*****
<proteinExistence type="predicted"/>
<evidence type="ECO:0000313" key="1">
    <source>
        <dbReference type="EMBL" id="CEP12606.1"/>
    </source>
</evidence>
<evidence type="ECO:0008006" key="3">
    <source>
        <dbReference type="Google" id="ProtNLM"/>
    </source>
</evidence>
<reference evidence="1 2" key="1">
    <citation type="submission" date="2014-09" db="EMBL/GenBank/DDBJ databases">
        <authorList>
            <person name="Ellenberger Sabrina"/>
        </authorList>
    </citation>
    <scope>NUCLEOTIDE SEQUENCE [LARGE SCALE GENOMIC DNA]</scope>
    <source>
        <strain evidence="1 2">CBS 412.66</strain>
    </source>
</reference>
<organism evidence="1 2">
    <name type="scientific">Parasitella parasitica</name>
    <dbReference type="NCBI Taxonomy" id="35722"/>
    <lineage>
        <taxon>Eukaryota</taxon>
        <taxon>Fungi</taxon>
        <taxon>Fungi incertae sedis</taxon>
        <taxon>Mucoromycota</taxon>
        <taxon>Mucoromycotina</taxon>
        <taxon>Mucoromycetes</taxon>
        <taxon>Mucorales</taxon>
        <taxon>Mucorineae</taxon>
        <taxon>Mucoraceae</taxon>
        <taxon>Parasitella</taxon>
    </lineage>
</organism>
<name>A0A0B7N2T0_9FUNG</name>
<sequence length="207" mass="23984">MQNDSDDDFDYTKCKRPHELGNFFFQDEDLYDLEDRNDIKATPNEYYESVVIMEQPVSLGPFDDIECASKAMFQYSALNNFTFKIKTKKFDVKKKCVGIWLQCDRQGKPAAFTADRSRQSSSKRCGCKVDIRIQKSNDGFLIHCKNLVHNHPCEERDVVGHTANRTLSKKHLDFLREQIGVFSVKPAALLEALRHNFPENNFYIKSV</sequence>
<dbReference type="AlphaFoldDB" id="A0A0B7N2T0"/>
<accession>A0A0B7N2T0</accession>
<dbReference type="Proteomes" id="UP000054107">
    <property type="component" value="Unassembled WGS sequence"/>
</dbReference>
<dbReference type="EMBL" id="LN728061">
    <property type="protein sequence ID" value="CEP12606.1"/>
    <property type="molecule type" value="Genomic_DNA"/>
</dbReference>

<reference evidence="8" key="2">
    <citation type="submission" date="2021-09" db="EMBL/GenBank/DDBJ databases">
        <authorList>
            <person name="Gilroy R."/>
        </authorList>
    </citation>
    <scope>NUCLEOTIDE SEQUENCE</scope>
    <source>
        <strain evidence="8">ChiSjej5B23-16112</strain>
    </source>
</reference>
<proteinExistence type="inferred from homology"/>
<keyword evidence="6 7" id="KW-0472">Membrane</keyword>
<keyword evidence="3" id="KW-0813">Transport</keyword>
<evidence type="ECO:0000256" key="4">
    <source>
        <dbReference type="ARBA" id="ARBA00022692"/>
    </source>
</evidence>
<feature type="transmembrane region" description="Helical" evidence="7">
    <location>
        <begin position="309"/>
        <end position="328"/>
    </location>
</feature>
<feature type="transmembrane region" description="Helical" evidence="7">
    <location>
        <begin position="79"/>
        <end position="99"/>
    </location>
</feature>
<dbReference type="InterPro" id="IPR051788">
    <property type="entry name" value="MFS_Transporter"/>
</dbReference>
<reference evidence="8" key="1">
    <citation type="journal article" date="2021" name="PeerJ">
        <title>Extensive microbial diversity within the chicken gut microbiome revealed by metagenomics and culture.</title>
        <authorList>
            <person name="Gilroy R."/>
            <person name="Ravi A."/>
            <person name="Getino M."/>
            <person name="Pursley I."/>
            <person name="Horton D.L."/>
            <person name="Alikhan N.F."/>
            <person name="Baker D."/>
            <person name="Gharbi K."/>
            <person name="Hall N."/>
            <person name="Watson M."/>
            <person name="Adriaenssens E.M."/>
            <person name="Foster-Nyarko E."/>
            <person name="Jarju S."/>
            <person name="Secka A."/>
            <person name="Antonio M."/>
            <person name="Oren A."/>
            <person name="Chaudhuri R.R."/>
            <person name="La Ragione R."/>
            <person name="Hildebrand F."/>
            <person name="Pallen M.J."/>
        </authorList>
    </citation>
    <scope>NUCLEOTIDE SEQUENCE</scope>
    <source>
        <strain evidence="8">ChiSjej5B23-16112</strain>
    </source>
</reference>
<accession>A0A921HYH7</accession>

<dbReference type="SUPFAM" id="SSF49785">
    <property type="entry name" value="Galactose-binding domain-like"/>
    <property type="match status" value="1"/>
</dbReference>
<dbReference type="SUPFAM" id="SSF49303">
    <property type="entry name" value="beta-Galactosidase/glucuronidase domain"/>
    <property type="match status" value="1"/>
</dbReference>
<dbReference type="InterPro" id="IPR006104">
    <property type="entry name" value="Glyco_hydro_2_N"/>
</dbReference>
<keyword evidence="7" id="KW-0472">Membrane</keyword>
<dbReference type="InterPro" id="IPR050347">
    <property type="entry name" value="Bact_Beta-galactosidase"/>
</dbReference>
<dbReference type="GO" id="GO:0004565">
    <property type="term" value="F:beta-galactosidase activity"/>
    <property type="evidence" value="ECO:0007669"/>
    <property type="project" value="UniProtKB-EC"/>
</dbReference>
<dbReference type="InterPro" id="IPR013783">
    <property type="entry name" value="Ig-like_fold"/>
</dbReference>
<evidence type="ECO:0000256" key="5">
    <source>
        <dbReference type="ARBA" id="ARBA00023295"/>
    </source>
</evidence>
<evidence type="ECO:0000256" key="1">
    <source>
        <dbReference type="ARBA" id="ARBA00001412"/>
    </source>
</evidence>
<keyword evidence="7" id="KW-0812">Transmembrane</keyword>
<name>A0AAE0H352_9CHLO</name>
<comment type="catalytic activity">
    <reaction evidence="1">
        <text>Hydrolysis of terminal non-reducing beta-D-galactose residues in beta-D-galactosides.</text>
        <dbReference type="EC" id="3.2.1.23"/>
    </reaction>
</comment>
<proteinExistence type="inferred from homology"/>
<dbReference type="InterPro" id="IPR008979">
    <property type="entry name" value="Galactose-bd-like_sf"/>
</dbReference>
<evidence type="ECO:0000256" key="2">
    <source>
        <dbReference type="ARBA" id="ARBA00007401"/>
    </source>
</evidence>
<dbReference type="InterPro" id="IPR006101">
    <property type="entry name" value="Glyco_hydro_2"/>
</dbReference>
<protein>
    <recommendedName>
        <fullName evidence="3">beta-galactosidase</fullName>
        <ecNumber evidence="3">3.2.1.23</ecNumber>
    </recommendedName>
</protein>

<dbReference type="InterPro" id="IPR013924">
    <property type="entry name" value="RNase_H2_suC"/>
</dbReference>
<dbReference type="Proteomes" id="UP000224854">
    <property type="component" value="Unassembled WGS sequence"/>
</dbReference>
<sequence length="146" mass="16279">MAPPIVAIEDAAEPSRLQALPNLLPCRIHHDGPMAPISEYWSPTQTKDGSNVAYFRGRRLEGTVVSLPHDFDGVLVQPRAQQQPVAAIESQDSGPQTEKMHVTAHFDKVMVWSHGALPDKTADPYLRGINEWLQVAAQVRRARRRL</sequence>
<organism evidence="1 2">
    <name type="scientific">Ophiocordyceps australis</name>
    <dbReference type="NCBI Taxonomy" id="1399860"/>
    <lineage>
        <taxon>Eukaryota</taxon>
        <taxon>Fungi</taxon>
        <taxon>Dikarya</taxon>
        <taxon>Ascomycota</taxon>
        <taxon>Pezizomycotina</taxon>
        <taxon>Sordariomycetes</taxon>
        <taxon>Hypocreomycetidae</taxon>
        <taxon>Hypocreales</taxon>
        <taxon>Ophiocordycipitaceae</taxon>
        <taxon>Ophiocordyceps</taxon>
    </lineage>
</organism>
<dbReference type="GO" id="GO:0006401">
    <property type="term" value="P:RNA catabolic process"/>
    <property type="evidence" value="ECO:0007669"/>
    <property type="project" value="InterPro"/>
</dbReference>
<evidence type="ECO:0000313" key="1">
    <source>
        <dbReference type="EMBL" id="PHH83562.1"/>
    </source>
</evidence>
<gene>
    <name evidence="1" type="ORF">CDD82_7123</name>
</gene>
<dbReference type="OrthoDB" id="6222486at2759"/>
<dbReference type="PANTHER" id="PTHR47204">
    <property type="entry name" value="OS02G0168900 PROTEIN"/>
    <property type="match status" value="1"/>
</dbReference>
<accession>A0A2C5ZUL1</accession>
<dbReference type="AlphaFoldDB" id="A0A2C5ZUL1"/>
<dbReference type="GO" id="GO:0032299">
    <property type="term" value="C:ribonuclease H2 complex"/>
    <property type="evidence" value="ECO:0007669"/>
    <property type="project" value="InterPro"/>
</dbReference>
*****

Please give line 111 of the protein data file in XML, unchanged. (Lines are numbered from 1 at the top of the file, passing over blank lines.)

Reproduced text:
    <source>